The Daily Dose • Saturday, May 18

Improving Education and Performance with Self-Regulation, Psychological Safety and Managing Cognitive Load

By Carla Todaro, MD, from the IARS, AUA and SOCCA 2019 Annual Meetings*

The AUA Educational Advisory Board Panel I: Self-Regulation and its Role in Education and Performance, moderated by Keith Baker, MD, PhD, Massachusetts General Hospital, included three thought-provoking presentations on self-regulation, psychological safety, and managing and reducing cognitive load to improve education and performance.

The first speaker Daniel Saddawi-Konefka, MD, MBA, Massachusetts General Hospital, focused his topic on “Self-Regulation: What Is It, and How Does It Help Education and Performance?” Dr. Konefka’s main takeaway was that it is important to have a proactive self-directed process for attaining goals and remember to follow the sequence plan — act — monitor — reflect.

How do you manage self control and stay aware that there are limited resources and sometimes this can fail? And if it fails? Plans are the resource.

He explained that humans are not built to do new things. It’s easier for the mind to accept habits and the things we already know. It necessary to be aware that long tasks require an emotional control even if you experience an ego depletion along the way. To have plans is the only way to automate. Pick a goal and know how to achieve the goal using the self-regulation.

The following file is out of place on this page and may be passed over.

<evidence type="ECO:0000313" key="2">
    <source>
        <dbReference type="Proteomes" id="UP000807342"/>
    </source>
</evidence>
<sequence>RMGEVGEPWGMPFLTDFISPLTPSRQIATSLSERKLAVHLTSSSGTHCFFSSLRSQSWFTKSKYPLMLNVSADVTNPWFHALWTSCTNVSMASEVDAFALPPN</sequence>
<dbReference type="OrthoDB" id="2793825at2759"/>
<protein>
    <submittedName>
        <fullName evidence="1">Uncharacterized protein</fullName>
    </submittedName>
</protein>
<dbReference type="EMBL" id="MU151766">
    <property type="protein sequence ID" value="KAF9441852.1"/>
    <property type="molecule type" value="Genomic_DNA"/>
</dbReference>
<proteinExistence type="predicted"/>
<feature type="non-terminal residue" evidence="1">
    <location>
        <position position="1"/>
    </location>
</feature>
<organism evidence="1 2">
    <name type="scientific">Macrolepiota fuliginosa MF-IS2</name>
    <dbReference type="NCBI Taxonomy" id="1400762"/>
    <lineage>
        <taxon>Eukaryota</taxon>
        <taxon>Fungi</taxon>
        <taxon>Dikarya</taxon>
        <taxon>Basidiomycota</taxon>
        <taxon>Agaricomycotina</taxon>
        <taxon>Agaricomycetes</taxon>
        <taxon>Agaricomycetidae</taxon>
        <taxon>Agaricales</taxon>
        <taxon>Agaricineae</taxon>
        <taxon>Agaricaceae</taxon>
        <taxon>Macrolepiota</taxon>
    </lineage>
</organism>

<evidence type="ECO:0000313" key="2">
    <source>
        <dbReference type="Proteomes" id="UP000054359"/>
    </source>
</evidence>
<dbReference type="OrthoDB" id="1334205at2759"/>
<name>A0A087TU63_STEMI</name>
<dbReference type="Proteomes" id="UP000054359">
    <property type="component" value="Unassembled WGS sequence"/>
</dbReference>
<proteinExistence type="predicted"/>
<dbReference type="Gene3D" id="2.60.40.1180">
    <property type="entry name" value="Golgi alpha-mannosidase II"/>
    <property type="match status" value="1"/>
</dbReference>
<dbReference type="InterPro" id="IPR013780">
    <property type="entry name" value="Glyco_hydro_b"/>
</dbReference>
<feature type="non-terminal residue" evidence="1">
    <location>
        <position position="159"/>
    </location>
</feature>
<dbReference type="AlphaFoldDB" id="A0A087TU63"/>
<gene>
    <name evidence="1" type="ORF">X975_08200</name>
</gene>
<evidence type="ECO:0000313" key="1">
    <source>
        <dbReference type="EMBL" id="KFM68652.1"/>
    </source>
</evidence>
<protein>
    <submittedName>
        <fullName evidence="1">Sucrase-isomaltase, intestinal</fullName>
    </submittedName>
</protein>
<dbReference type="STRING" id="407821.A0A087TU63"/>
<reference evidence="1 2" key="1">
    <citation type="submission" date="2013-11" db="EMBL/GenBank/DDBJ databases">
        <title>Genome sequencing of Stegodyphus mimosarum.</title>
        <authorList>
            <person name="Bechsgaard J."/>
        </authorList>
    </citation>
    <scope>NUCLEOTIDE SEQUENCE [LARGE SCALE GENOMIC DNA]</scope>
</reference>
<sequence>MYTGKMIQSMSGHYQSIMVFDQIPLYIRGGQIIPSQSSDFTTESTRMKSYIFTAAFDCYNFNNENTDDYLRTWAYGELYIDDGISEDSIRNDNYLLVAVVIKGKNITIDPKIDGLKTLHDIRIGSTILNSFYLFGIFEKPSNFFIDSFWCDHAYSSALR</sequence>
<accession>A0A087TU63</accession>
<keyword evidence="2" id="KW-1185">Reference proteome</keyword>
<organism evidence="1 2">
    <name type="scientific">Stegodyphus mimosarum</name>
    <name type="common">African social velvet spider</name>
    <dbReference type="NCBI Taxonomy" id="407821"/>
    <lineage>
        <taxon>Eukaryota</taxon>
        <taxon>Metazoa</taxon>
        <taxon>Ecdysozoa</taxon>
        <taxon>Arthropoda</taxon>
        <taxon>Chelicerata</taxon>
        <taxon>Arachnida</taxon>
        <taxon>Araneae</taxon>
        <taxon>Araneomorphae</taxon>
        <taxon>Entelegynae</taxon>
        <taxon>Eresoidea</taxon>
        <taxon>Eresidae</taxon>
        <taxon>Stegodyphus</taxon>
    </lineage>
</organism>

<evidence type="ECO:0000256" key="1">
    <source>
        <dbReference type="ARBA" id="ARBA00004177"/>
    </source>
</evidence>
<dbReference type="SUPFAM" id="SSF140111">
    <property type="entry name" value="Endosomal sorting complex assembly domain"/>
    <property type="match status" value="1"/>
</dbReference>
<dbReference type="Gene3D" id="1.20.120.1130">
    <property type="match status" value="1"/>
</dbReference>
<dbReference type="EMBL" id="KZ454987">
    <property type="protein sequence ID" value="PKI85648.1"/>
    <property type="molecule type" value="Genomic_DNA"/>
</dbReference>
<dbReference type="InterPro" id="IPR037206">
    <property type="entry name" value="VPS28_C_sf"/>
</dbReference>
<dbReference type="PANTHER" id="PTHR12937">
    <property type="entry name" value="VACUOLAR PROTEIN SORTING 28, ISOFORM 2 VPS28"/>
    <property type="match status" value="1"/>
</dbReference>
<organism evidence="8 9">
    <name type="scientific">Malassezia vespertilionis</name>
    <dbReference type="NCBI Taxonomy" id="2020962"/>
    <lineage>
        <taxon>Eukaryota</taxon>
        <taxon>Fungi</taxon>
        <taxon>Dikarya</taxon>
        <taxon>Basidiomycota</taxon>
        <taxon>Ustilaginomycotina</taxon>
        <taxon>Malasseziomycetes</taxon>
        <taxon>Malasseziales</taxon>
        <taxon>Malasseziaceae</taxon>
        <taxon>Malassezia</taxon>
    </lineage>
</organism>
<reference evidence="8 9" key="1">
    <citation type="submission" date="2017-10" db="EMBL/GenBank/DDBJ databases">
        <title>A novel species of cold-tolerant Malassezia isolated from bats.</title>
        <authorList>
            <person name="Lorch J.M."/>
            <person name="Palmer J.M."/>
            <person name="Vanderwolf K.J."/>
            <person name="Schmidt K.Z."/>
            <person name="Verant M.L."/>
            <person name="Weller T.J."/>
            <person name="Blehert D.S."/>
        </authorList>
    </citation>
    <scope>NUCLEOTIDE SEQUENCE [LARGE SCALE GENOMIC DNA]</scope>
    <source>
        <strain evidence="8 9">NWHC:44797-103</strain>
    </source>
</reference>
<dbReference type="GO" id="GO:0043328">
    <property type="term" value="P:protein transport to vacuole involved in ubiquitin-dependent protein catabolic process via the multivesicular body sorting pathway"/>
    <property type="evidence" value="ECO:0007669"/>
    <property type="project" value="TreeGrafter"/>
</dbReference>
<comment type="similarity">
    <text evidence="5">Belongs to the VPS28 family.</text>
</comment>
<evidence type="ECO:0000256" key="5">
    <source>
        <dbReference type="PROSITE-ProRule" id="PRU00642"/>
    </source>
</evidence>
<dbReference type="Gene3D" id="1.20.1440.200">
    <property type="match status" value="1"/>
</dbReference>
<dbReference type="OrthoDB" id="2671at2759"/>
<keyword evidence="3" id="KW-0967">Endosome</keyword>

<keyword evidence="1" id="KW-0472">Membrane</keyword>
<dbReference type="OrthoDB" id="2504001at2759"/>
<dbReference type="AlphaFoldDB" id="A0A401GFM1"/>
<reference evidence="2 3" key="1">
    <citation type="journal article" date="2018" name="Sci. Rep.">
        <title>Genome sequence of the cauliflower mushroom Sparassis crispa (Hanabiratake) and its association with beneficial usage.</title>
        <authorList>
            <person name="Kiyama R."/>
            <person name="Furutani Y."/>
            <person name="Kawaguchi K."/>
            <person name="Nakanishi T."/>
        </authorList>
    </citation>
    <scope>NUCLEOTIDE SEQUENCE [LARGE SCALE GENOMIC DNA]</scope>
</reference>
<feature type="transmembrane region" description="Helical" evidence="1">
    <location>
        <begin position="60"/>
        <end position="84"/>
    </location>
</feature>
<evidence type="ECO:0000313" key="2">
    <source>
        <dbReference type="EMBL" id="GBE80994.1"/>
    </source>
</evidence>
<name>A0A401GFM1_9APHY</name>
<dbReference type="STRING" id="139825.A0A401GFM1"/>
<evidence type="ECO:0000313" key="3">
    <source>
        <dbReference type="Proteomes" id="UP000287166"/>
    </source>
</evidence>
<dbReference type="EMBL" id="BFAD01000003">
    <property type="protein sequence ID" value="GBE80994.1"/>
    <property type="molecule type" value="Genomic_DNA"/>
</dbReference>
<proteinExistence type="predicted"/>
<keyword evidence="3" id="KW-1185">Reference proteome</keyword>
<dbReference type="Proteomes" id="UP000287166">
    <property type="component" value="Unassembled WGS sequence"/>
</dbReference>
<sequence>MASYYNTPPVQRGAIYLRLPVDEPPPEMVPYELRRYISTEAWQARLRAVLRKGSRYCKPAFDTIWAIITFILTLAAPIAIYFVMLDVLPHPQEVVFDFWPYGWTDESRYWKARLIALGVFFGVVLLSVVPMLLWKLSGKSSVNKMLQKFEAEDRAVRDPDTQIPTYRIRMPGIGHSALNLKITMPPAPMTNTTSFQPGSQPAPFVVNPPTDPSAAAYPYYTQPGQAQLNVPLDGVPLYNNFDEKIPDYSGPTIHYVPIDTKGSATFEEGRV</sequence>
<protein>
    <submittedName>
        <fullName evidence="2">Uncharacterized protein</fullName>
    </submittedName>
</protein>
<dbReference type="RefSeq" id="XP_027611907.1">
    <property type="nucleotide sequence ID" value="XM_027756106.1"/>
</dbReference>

The second speaker Sara Goldhaber-Fiebert, MD, Stanford University presented on “The Interaction between Psychological Safety and Self-Regulation.”

Self-regulation (individual) and psychological safety (system) influence one another. She said to err is human and errors happen. How can teams manage critical events more effectively? The use of Emergency Manual Uses During Perioperative Critical Events can be the solution and teamwork is also an essential component of achieving high reliability.

To clear the hurdle, it is necessary to build consistent self-regulation and develop high psychological safety as well as leader inclusiveness. Inviting participation and developing a productive response to a task can help to build this framework. She reminded us to keep in mind that a team of experts does not equal an expert team. The key to success is integration.

Keith Littlewood, MD, University of Virginia School of Medicine closed the talk by discussing “Managing and Reducing Cognitive Load for Better Education and Performance.” According to Dr. Littlewood, metacognition is one of the most important areas in which we are currently failing our students and trainees.

Effective management of cognitive load enables us to process information, reflect, and enhance our understanding.

*Coverage from the AUA Educational Advisory Board Panel I: Self-Regulation and its Role in Education and Performance during the AUA 2019 Annual Meeting